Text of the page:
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    Actually I would stipulate that the density (or transmission if you will) of a polarizer is directly related to axis of the light it is filtering, and as such there is no really hard and fast rule, other than the maximum possible effect, and the photographer must arrive a a stop by determining the overall effect of the pola and any other considerations such as a desire to over or underexpose. If I'm not sure I simply spot meter different zones through the pola in the orientation I intend to use it, and compare it to the non pola reading. I have never needed a four stop compensation. The most I have seen is the full two stops of the Tru Pol.
    If I made a two stop error, in my line of work, I would hear about it.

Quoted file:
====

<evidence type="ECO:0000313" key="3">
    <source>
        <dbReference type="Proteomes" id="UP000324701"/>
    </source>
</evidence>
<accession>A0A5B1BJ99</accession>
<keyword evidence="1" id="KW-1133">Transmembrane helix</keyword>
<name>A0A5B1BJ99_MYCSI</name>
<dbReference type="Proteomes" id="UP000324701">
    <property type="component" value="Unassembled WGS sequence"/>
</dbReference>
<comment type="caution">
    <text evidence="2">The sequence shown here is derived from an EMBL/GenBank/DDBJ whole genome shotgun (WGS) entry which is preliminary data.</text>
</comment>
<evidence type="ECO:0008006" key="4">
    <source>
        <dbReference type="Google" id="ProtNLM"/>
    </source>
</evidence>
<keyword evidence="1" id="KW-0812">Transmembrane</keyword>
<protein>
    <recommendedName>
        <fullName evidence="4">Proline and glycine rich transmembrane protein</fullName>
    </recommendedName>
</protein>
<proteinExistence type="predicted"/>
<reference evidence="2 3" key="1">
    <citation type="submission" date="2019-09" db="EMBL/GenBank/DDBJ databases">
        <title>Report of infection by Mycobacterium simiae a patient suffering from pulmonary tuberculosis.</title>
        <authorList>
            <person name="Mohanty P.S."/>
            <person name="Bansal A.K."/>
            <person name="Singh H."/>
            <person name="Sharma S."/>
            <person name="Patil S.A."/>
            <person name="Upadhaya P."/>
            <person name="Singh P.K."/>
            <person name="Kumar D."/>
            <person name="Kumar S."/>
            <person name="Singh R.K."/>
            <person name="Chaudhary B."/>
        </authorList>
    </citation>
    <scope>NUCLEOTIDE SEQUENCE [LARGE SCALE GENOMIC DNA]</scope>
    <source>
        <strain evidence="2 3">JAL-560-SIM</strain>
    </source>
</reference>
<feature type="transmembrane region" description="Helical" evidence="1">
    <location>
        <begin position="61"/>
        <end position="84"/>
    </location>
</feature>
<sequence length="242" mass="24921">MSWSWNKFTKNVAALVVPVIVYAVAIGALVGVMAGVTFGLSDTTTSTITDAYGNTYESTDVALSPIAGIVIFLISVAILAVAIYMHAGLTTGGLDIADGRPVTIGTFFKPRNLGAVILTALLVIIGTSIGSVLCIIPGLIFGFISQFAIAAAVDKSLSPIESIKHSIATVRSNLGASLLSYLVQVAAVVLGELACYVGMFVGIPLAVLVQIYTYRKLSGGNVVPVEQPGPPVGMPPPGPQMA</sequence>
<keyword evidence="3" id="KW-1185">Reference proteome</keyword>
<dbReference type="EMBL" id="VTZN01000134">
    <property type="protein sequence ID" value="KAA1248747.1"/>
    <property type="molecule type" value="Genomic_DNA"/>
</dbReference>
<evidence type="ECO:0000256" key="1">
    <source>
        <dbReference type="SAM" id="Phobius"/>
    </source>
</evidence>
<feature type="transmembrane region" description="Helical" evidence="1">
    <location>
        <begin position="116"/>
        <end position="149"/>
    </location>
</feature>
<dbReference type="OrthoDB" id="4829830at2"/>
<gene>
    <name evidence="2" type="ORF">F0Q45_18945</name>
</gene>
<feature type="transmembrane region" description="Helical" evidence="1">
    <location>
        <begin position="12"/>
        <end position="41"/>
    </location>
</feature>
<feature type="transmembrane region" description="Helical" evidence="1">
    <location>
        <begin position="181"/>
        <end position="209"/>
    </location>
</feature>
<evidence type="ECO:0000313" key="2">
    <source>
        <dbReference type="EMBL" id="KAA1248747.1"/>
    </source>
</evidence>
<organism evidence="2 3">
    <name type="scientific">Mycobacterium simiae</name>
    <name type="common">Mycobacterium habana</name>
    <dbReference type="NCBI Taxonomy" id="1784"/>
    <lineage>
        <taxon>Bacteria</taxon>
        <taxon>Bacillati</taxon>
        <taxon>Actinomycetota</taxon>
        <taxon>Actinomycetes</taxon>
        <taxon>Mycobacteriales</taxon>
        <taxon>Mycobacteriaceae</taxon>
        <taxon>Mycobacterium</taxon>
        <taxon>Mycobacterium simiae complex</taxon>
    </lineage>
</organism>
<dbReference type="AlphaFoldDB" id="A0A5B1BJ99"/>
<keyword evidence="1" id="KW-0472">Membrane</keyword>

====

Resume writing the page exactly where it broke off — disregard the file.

I have never seen a polarizer for a light, and have no idea why one would want to cancel light from two exact opposite angles (lens and light source) if the light was going to be of any use. Sort of like how your cellphone or PDA goes black if your wearing good polarized sunglasses.
    When I get time, I will, never the less, try your experiment.
     
  11. Claire Senft

    Claire Senft Member

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    If you use a polariser on a light and a polariser on the camera you get a great deal more control of reflections than from a polariser on only the lens. You can eliminate reflections or leave them partially visible depending upon how the polariser on the camera is set relative to how the polariser on the light is set. The polarisers for lights are large pieces of "foil". They can be had as cut pieces or rolls. The four stop correction comes from 2 stops of light lost due to the polariser on the light(s) and another 2 stops lost by the polariser on the lens. You can also get a rather dramatic change in saturation
    for color.